A Bridge to America’s Future: The story of immigrants to our region; a story of master craftsmen

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In Turkey’s vibrant jewelry industry, a young Armenian boy of 10 begins learning his trade, destined to become a master craftsman. Some 2,300 miles away in Portugal, an 11-year-old boy is learning to become a watchmaker.

They would hone their crafts in their native countries, learning from master craftsmen, the way many children learned some 60 years ago.

These are two immigrants, like so many, who came to this country to find the American dream … and did. Neither has written a book, scaled the highest mountain or found a cure for some otherwise incurable disease.

They are two hardworking individuals, who came to America with little more than their dreams, and with unique skills that they put to work in a 50-year-old plus jewelry business. They have raised families, working hard at their crafts, contributing to that American dream through hard-work and family values.

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It was President George Bush, who said upon the signing of the Immigration Act of 1990 that “immigration is not just a link to America’s past; it’s also a bridge to America’s future.”

Today, those words seem lost amid a constant cascade of rebuke for immigrants from around the globe by the current administration in Washington and many of its closest allies.

Artin Taskin and Mario Antonio are a “bridge to America’s Future.” And it’s with them that we begin an ongoing series about the immigrants who are helping to build our region’s future. We will be running stories of first generation immigrants who are making a difference in America, and in our community.

Our list is long, from those in professions, business owners, students, educators, and community organizers. From every corner of our region, with diverse backgrounds and skills … all sharing a dream that indeed they are part of that “Bridge to America’s future.”

We invite you, if you are a first generation immigrant, to let us tell your story, or if you know of someone you think we should be spotlighting … email me at frank.prosnitz@gmail.com.

Artin Taskin and Mario Antonio are two craftsmen, meticulous and creative in their work, and part of a vanishing breed.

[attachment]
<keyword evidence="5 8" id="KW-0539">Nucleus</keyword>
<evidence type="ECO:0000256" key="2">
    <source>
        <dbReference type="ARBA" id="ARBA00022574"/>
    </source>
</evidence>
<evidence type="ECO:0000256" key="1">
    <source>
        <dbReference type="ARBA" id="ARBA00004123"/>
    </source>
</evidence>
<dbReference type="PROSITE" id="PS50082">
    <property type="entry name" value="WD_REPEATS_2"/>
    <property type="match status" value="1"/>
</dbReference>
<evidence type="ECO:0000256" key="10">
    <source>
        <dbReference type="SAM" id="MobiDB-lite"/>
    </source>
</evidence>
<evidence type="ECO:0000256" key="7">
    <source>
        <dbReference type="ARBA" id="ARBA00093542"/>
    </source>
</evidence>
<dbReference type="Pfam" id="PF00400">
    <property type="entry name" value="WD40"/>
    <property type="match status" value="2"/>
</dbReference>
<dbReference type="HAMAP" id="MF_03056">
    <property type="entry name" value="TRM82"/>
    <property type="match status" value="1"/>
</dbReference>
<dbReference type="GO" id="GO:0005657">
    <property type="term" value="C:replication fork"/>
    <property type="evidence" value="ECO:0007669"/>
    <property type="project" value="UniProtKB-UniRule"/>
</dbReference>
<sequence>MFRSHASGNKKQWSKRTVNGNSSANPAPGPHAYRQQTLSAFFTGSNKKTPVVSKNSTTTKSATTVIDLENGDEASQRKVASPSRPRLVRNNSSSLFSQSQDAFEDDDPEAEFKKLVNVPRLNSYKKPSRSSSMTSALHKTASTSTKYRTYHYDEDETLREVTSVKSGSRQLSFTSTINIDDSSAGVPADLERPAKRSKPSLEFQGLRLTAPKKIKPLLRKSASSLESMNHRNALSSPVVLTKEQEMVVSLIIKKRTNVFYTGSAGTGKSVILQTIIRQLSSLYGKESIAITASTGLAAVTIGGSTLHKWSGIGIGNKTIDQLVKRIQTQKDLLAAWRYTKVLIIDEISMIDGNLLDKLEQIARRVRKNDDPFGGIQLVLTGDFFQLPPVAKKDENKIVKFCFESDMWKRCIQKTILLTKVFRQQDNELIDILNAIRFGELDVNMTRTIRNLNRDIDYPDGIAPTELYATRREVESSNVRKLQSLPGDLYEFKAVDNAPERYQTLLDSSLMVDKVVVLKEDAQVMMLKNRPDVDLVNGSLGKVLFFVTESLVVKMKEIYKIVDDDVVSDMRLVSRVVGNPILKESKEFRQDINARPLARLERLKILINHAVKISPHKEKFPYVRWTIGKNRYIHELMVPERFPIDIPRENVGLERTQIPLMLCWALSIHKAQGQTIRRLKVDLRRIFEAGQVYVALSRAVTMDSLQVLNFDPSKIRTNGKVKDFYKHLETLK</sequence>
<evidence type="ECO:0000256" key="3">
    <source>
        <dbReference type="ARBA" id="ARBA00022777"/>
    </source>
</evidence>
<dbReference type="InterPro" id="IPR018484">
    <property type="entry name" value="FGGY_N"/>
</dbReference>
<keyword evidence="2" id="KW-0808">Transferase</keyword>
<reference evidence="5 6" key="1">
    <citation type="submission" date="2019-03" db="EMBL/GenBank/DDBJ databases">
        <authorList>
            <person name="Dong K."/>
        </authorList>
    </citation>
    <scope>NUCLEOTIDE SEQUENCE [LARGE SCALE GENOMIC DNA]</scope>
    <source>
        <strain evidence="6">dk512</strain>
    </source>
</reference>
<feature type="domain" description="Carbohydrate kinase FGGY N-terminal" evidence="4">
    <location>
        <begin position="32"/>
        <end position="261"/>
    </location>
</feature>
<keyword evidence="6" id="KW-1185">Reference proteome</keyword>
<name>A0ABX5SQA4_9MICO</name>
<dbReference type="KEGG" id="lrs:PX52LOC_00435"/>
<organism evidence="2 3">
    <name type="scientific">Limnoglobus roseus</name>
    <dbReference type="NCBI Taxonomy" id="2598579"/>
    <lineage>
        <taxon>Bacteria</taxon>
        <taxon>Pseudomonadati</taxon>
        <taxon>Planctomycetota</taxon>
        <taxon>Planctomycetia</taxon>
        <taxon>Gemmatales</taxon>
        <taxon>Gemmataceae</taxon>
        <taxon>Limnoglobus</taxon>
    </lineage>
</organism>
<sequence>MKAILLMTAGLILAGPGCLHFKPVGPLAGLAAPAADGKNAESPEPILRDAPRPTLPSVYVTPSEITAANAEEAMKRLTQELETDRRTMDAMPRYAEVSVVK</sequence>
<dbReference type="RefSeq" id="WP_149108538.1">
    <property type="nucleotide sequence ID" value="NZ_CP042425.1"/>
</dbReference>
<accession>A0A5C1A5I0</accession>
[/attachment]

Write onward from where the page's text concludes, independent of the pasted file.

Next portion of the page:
Not long after arriving in America – in Rhode Island – they found employment with a young man, Joseph Audette, who, with a silent partner, had just purchased a downtown Providence jewelry company that primarily served as a repair and custom jewelry design shop for many of the area’s jewelry retailers.

Today, that company has become among the premier jewelry retailers in the region, with an expansive 7,000 square foot building, an extensive inventory, at 927 Warren Ave., East Providence. This year MRT celebrates 100 years in business.

And just as they had when the business was much smaller, in a third floor Providence office building, Artin and Mario are at their benches, repairing and designing jewelry.

Artin Taskin, that boy from Turkey, came to America as a young man. He, would become one of Joseph Audette’s first employees at MRT Jewelers, a business he and a silent partner bought in 1972 from the original owners, the Radoccia and Tasca families, who first opened the business in 1918.

Taskin was the perfect fit, a master craftsman. He was joined two years later by Mario Antonio, a young Portuguese watchmaker, who came to America shortly after he married. A chance meeting with Audette would bring Mario to MRT, where he turned his watchmaking skills into that of a jeweler.

The three worked and grew the business together, from a time when gold was just $35 an ounce to today when its value is more than $1,300 per ounce.

In a backroom of MRT’s upscale jewelry store, you’ll find Artin and Mario at their bench, not visible from the showroom, much as they have for so many years.

Both have been with MRT for more than four decades. You can hear the emotion as they talk of their relationship with this company and with Joseph Audette, who took them on as employees, but also became their friends. Joseph would be their language teacher, a word a day, five days week.

Taskin, who always seems to have a twinkle in his eye, asks how well they’re “doing with the language,” some 40 plus years into the one-word a day lessons. They’re doing well.

Joseph was best man at Taskin’s wedding, took the two craftsmen to their first ballgames and stood with them as their own families grew.

You hear the emotion in Mario’s voice as he talks of the relationship, of the growth of all three of their families, and Joseph’s son, David’s entrance into the business.

Joseph would caution David that he would have to “earn” the trust of the two craftsmen, something he did well, by what David says is “listening.”

Antonio and Taskin, immigrants from Portugal and Turkey, are part of what has brought the Audette family to this 100th-year celebration of the founding of MRT. And they are also emblematic of all those who have come to America with hope and have made this country a bit better for their having been here.

Here a podcast of the conversation with Artin, Mario, and Joseph below;

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